Thursday, 2 June 2011

Lyre Bird

The Lyre bird is the Little Richard of the animal kingdom! They can mimic any sound they hear, from other birdcalls and camera shutters to chainsaws or car alarms or even people talking. It has quite an epic vocal cord that impersonators would kill for.

The Lyre bird is a ground dwelling Australian bird (they also live in New Zealand) with a unique plumage of coloured tail feathers. There are two species of lyre birds - the Superb lyre bird that can be up to 98cm long and Albert's lyre bird that can be up to 90cm long. They are brown, black or grey with brown or black striped tail feathers.
Male lyre birds call mostly during winter; they make a cleared area to maintain an open arena-mound in dense bush where they will sing and dance to court the females. Once the courting is successful the female will make an untidy nest, lay one egg and be the only one to lay on it for 50 days until it hatches. The female is also the only caretaker for the chick as well.

Lyre birds will eat insects, spiders, earthworms and sometimes seeds which they find by scratching through the loose leaves on the forest floor. Lyre birds are not big on confrontation, when threatened they will run away and hide rather than flight; they would rather run away than fly because they are awkward fliers. Firefighters have reported them hiding in mine shafts during bushfires so as stated before, they would rather run and hide.

The mimicry contains a big mixture of other sounds to impress the ladies, sort of like making a mix tape to impress your crush. Lyre birds have the most complexly muscled syrinx (vocal cord) of the Passerines (songbirds). Lyre birds can amazingly mimic the calls of other birds/animals and the sounds of other things. Lyre birds have been known to mimic the sounds of chainsaws, car engines, car alarms, fire alarms, rifle shots, camera shutters, dogs barking, crying babies, human voices and multiple bird calls and sounds at the same time. Females have the same amazing mimicry that the males do but they very rarely use it, I guess they are more modest. In 1969 a park ranger recorded a lyre bird song, which resembled a flute sound; it turned out that a flutist near by liked to practice and the lyre bird would mimic him songs.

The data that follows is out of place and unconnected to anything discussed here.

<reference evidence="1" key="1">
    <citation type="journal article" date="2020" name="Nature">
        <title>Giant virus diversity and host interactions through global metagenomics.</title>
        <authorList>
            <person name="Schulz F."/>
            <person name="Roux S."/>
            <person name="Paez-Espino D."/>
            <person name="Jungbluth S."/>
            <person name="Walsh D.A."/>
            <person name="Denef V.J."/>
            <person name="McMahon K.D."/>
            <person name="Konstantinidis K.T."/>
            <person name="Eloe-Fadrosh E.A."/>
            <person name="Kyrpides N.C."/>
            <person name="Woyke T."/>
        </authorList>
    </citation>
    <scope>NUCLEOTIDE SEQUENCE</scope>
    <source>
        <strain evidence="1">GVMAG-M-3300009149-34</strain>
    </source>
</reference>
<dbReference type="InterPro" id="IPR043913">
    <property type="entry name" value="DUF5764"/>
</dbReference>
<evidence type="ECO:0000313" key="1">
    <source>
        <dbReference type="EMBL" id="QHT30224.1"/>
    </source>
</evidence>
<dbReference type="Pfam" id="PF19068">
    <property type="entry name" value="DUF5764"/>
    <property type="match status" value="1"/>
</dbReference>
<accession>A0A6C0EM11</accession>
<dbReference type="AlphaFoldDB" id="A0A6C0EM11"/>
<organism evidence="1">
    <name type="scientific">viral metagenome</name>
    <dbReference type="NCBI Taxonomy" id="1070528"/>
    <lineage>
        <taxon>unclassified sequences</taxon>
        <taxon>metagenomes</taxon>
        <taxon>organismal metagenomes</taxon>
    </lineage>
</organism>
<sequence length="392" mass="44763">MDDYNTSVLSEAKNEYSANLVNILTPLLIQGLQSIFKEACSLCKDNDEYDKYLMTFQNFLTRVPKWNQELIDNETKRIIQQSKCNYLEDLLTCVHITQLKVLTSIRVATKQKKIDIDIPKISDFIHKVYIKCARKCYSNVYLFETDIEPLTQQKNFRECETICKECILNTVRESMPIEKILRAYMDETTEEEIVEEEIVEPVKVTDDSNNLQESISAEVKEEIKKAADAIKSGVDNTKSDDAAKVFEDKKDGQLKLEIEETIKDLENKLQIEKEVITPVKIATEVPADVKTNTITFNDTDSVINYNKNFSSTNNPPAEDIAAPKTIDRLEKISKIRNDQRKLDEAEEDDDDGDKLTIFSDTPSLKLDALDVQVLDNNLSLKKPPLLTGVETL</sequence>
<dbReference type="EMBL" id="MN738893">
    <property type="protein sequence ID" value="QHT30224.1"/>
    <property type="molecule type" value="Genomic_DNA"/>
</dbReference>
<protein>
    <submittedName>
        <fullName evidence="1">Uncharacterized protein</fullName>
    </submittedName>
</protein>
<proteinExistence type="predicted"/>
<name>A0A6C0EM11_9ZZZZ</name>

In the early 1930s a male lyrebird named James formed a close bond with a lady named Mrs. Wilkinson. After a while of feeding James, Mrs. Wilkinson taught him to stand on a particular mound and perform a mating call and courtship dance for her, she even got him to perform for a crowd but he would only do it if she were in the crowd. James was known to perform for 43 minutes which included copying (perfectly) the calls of Australian Magpie, a young Magpie being fed by an adult, an Eastern Whipbird, a Bellbird, a complete laughing song of the Kookaburra, two Kookaburras laughing in unison, a Yellow-tailed Black-cockatoo, a Gang-gang Cockatoo, an Eastern Rosella, a Pied Butcherbird, a Wattle-bird, a Grey Shrike-thrush, a Thornbill, a White-browed Scrubwren, a Striated Pardalote, a Starling, a Yellow Robin, a Golden Whistler, a flock of parrots, a Crimson Rosella, the song of Honey-eaters (tiny birds with you can barely hear), a few other birds that were not recognize by the crowd, sounds made by rock crushers at work, a hydraulic ram and the tooting of motor-horns. I think every DJ should have a lyre bird.

This bird would be the life of any party! With its amazing vocal prowess it goes to show how amazing nature can be and the amazing things a creature can do!

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